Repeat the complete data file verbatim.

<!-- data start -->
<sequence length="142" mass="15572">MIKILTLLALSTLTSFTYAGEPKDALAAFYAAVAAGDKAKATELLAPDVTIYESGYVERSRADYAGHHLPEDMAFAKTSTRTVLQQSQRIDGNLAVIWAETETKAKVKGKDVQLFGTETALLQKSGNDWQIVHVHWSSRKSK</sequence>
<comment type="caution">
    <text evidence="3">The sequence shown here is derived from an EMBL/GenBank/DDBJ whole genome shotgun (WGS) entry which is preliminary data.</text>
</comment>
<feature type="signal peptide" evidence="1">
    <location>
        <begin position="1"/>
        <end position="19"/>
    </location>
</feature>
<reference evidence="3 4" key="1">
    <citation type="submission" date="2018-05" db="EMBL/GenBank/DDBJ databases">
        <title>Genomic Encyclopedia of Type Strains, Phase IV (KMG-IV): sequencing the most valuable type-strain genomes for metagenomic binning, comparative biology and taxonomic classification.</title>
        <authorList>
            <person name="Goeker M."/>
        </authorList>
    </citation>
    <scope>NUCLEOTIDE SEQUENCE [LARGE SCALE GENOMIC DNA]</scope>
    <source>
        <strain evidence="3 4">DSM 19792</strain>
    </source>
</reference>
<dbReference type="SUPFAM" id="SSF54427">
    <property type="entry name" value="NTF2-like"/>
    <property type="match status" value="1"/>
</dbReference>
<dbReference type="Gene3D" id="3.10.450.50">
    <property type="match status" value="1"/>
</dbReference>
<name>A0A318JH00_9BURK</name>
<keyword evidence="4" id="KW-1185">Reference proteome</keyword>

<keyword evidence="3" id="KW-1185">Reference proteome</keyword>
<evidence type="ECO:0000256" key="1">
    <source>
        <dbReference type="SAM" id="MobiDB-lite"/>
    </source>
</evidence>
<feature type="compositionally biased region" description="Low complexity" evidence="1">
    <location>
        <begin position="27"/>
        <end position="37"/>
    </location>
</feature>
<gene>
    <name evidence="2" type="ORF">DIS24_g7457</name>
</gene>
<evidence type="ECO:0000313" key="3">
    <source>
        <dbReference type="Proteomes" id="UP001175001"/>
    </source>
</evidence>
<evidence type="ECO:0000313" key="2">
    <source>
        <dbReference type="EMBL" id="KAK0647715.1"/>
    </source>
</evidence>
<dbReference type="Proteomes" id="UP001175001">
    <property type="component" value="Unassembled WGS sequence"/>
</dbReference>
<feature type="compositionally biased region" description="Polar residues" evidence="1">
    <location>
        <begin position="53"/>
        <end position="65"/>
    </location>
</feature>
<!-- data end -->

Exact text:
<sequence length="142" mass="15572">MIKILTLLALSTLTSFTYAGEPKDALAAFYAAVAAGDKAKATELLAPDVTIYESGYVERSRADYAGHHLPEDMAFAKTSTRTVLQQSQRIDGNLAVIWAETETKAKVKGKDVQLFGTETALLQKSGNDWQIVHVHWSSRKSK</sequence>
<comment type="caution">
    <text evidence="3">The sequence shown here is derived from an EMBL/GenBank/DDBJ whole genome shotgun (WGS) entry which is preliminary data.</text>
</comment>
<feature type="signal peptide" evidence="1">
    <location>
        <begin position="1"/>
        <end position="19"/>
    </location>
</feature>
<reference evidence="3 4" key="1">
    <citation type="submission" date="2018-05" db="EMBL/GenBank/DDBJ databases">
        <title>Genomic Encyclopedia of Type Strains, Phase IV (KMG-IV): sequencing the most valuable type-strain genomes for metagenomic binning, comparative biology and taxonomic classification.</title>
        <authorList>
            <person name="Goeker M."/>
        </authorList>
    </citation>
    <scope>NUCLEOTIDE SEQUENCE [LARGE SCALE GENOMIC DNA]</scope>
    <source>
        <strain evidence="3 4">DSM 19792</strain>
    </source>
</reference>
<dbReference type="SUPFAM" id="SSF54427">
    <property type="entry name" value="NTF2-like"/>
    <property type="match status" value="1"/>
</dbReference>
<dbReference type="Gene3D" id="3.10.450.50">
    <property type="match status" value="1"/>
</dbReference>
<name>A0A318JH00_9BURK</name>
<keyword evidence="4" id="KW-1185">Reference proteome</keyword>

<keyword evidence="3" id="KW-1185">Reference proteome</keyword>
<evidence type="ECO:0000256" key="1">
    <source>
        <dbReference type="SAM" id="MobiDB-lite"/>
    </source>
</evidence>
<feature type="compositionally biased region" description="Low complexity" evidence="1">
    <location>
        <begin position="27"/>
        <end position="37"/>
    </location>
</feature>
<gene>
    <name evidence="2" type="ORF">DIS24_g7457</name>
</gene>
<evidence type="ECO:0000313" key="3">
    <source>
        <dbReference type="Proteomes" id="UP001175001"/>
    </source>
</evidence>
<evidence type="ECO:0000313" key="2">
    <source>
        <dbReference type="EMBL" id="KAK0647715.1"/>
    </source>
</evidence>
<dbReference type="Proteomes" id="UP001175001">
    <property type="component" value="Unassembled WGS sequence"/>
</dbReference>
<feature type="compositionally biased region" description="Polar residues" evidence="1">
    <location>
        <begin position="53"/>
        <end position="65"/>
    </location>
</feature>